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Foreclosure Update: Fair Value Determination; Liability of Guarantor
In a Door County foreclosure case involving a personal guaranty, the Wisconsin Supreme Court will decide whether a stipulated judgment signed by the bank, the borrower, and the guarantor (and accepted by the court) governs the value of the foreclosed property to be credited against the guaranty. In Horizon Bank, N.A. v. Marshalls Point Retreat, LLC and Allen Musikantow, the parties entered a stipulated judgment of foreclosure. The stipulation provided that the amount of the winning bid at the foreclosure sale would be credited against the guaranty, with the remaining balance, if any, being reduced to a monetary judgment against the guarantor.
The amount owing under the loan was $4,045,555. The amount of the winning bid at the sheriff’s sale was the bank’s partial credit bid of $2,250,000. In Wisconsin, where the bank (as in this case) does not seek a deficiency judgment against the borrower, there is a presumption that the winning bid represents the property’s fair value. See Bank of New York v. Mills, 678 N.W.2d 332 (Wis. 2004). The guarantor stated at the confirmation hearing, however, that he had a witness prepared to testify that the value of the foreclosed property could be as high as $10,000,000 (which, if believed and if sufficient to overcome the presumption of fair value, could eliminate any remaining obligation under the guaranty).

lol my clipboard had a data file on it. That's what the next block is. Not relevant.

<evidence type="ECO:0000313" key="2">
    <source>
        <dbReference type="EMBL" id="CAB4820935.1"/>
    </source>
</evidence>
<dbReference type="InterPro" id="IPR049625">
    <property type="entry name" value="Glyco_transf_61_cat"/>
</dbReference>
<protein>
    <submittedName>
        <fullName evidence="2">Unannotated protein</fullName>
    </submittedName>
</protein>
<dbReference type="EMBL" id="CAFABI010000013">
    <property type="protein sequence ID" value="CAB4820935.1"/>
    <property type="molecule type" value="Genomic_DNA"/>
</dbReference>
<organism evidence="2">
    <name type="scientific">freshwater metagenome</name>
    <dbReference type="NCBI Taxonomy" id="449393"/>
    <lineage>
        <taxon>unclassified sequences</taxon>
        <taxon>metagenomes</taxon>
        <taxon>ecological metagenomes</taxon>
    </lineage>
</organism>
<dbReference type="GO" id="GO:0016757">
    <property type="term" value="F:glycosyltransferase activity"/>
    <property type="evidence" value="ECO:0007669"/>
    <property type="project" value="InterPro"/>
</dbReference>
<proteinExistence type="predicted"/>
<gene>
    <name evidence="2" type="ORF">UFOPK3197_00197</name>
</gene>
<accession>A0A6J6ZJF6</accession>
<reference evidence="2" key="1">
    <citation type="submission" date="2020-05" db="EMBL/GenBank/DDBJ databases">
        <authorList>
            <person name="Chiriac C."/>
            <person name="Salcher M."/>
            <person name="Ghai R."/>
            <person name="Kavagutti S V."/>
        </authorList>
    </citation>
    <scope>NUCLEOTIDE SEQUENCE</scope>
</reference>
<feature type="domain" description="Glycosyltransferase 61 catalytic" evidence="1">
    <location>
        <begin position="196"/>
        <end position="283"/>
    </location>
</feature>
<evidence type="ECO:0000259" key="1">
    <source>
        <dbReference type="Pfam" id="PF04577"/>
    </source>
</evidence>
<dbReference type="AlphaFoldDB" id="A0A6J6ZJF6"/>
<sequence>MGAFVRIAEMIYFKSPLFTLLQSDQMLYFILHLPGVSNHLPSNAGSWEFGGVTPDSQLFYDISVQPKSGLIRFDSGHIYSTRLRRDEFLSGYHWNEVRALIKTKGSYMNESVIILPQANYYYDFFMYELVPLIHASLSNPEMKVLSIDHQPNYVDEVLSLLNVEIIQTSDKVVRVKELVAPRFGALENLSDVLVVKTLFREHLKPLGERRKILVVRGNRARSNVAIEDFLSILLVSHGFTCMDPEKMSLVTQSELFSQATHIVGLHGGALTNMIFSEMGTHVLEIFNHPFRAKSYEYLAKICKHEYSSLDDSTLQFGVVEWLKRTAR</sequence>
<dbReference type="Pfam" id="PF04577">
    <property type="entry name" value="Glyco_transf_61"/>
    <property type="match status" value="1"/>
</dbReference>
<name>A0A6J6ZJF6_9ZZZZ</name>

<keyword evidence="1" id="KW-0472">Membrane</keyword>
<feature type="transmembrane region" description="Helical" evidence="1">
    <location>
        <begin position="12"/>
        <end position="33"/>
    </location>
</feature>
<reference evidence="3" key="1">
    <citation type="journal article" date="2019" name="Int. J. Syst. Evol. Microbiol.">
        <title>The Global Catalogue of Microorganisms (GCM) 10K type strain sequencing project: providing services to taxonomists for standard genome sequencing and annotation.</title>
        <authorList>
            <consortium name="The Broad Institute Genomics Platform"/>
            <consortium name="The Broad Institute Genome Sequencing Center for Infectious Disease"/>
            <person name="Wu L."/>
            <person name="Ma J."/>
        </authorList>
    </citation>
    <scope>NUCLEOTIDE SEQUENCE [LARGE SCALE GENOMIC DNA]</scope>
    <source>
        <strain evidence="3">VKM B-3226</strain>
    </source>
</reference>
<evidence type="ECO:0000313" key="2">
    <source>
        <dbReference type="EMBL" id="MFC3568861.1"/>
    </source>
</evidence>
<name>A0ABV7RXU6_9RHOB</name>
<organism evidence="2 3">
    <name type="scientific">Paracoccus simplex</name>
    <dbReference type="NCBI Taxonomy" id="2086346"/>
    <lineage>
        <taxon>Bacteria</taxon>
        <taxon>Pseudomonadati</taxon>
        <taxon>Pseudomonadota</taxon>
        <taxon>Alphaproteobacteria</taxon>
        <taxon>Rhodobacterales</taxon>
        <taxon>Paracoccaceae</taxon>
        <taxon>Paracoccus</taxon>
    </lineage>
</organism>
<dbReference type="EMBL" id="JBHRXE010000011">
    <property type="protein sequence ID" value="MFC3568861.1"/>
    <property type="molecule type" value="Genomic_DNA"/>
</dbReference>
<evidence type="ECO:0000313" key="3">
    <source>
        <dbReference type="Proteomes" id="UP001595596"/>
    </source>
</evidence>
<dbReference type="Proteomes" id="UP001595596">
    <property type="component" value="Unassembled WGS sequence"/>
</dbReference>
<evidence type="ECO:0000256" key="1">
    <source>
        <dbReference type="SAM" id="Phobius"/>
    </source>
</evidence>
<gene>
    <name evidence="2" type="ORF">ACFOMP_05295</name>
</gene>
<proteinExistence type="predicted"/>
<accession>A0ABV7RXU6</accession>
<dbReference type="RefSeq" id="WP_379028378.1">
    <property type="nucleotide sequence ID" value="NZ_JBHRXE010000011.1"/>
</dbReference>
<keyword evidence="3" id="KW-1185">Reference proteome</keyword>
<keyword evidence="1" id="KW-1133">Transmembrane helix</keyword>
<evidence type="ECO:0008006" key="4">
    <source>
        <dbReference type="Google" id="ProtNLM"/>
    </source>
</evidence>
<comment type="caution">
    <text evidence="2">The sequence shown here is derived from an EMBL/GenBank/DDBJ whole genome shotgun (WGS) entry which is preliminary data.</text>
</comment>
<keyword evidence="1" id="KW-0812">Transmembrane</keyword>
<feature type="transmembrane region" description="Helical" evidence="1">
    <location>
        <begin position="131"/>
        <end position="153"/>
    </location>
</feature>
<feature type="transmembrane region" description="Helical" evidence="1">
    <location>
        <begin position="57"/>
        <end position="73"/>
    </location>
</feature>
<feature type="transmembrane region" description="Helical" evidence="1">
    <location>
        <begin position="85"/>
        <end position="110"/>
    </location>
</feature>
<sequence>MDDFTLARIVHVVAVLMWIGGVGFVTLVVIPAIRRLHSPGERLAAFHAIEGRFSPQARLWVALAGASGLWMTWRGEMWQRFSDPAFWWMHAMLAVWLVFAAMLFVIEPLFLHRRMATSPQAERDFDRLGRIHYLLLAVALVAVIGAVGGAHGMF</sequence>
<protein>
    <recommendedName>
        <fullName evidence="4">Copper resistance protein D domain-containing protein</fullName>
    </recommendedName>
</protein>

The loan documents contained confusing or contradictory provisions which created some doubt (at least in the guarantor’s mind) concerning which court should take the case and which law to apply (Wisconsin, Indiana, Florida, or Federal). The guarantor opted not to put on his purported valuation testimony at the confirmation hearing because he felt that the question of the application of the bid amount against his guaranty was “more likely to be litigated” in a non-Wisconsin court. The circuit court judge apparently accepted this view and confirmed the sheriff sale for $2,250,000, but left unresolved the question of the amount of the guarantor judgment, at least until “the federal court kicks this back to me to make a decision.” No federal case was brought.
The bank appealed to the Wisconsin Court of Appeals, arguing that the circuit court should have entered the guarantor judgment. The appellate court agreed, concluding that the circuit court had proper jurisdiction to decide the question and, further, that because the guarantor failed to enter any evidence at the confirmation hearing to establish a higher value (and ultimately did not argue against the confirmation of the sale for the amount of the winning bid), the court’s confirmation of the $2,250,000 bid established the fair value for the property and that such value should be properly applied to the guaranty (in accordance with the agreement of the parties set forth in their stipulated judgment), resulting in a definitive amount remaining owed by the guarantor equal to $1,795,555.
The Wisconsin Supreme Court has taken an appeal of this decision, so we will see whether the supreme court views the case any differently than the court of appeals. To avoid the uncertainty and expense created under these facts, banks and borrowers should ensure that they have thought through the possible effect of the governing law and choice of venue provisions typed in their loan document forms. For more information regarding this case, or to contact a Wisconsin banking attorney, please contact Attorney Andrew Bosshard at Bosshard | Parke Ltd.